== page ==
Native Americans have suffered discrimination and injustice at the hands of the government since this country’s founding, yet contemporary discussions of civil rights all too often overlook the rights of Native Americans. The federal Indian Child Welfare Act (ICWA) was passed by Congress in 1978 to address the nationwide epidemic of Indigenous children being forcibly removed from their homes and tribes by child welfare agencies. The need to bring a version of ICWA into Connecticut’s statutes has never been more pressing. This spring, the Supreme Court is poised to decide Haaland v. Brackeen, a case that could overturn ICWA in its entirety. If this were to occur, there would be nothing stopping states from indiscriminately removing Indigenous children from their families and culture while simultaneously depriving tribes of future generations—putting the very existence of tribes in jeopardy. Time is of the essence, and the legislature must act now to protect Indigenous children by passing SB 1204.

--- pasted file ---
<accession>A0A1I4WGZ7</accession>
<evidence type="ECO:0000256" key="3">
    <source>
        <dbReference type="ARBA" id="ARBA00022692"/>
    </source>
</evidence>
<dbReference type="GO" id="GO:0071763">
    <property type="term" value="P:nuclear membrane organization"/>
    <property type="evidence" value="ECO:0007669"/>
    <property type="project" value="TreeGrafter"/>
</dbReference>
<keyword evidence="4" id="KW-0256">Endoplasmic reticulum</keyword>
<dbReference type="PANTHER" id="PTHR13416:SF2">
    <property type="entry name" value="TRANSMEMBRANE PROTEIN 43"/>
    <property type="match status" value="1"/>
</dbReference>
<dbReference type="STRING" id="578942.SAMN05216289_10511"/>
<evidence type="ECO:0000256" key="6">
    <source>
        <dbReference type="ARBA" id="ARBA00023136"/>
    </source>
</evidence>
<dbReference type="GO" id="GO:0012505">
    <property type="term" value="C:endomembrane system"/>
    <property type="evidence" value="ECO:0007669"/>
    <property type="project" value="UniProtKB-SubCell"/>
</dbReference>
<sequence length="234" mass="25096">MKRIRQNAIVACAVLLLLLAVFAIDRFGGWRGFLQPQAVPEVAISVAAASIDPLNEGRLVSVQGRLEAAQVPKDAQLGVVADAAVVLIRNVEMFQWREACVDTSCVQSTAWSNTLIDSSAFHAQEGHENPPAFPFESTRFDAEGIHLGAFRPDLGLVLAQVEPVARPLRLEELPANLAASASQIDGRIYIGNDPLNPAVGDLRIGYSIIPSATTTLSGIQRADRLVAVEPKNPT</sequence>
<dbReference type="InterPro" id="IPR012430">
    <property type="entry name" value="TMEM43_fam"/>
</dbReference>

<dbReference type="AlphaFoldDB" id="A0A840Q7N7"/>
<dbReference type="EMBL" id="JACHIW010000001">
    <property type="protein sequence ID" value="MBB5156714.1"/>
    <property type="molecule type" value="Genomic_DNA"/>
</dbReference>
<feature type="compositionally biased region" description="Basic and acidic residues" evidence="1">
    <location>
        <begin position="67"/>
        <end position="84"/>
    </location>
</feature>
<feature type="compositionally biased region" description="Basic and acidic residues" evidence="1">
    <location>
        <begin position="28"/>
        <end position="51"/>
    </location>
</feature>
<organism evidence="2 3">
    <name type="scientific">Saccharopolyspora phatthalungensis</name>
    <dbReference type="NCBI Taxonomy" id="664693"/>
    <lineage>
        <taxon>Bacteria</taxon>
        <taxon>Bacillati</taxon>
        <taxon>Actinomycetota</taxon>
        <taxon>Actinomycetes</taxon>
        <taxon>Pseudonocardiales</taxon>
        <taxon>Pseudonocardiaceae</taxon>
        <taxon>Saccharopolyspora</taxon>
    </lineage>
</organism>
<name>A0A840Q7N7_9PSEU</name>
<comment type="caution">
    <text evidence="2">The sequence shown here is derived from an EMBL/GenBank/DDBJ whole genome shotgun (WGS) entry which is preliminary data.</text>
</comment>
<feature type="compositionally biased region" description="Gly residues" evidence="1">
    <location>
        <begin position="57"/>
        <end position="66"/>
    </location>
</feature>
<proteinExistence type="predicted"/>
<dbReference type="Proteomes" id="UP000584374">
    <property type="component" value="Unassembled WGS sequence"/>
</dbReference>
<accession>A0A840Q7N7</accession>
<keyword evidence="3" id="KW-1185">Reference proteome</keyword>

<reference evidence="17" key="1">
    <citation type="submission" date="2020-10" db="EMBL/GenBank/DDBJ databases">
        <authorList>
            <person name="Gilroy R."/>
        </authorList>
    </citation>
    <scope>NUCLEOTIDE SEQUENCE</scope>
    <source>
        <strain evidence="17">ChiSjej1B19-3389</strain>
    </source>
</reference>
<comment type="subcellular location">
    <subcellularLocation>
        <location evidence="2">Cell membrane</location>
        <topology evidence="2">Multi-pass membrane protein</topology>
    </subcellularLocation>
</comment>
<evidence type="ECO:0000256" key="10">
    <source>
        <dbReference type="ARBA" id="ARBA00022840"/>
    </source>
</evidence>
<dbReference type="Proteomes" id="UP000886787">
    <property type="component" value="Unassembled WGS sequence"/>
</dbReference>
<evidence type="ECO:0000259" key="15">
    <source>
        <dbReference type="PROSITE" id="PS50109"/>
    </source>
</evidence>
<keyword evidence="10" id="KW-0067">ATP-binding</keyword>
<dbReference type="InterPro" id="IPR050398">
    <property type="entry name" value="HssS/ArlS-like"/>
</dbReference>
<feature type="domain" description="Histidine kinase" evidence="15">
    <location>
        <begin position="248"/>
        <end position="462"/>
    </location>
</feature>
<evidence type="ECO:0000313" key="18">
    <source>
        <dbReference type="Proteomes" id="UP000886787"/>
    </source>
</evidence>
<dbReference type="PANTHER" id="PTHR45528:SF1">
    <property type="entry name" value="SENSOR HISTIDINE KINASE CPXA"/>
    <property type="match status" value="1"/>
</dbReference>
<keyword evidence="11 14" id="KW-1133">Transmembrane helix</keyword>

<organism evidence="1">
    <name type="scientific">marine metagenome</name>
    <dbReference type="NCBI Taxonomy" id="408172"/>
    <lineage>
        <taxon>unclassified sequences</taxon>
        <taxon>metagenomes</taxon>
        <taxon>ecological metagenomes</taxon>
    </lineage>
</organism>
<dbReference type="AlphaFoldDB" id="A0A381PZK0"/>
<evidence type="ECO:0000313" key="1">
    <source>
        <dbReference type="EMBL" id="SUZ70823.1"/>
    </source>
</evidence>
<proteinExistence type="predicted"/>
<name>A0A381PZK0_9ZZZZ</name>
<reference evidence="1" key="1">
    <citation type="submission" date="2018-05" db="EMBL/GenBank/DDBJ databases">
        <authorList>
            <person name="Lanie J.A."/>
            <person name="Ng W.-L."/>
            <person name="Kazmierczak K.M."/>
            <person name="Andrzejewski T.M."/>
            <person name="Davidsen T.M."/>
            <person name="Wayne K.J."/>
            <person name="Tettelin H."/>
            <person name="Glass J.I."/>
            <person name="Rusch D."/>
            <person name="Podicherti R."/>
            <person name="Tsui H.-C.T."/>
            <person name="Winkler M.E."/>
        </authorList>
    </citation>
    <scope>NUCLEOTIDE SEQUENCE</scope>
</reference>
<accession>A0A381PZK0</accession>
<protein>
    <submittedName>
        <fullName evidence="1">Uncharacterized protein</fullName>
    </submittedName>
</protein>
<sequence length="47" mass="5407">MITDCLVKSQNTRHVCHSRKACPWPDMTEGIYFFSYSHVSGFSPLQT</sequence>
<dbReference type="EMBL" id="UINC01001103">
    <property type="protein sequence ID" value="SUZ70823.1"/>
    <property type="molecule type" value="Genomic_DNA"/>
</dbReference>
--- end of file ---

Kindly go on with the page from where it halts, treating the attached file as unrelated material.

SB 1204, An Act Concerning the Connecticut Indian Child Welfare Act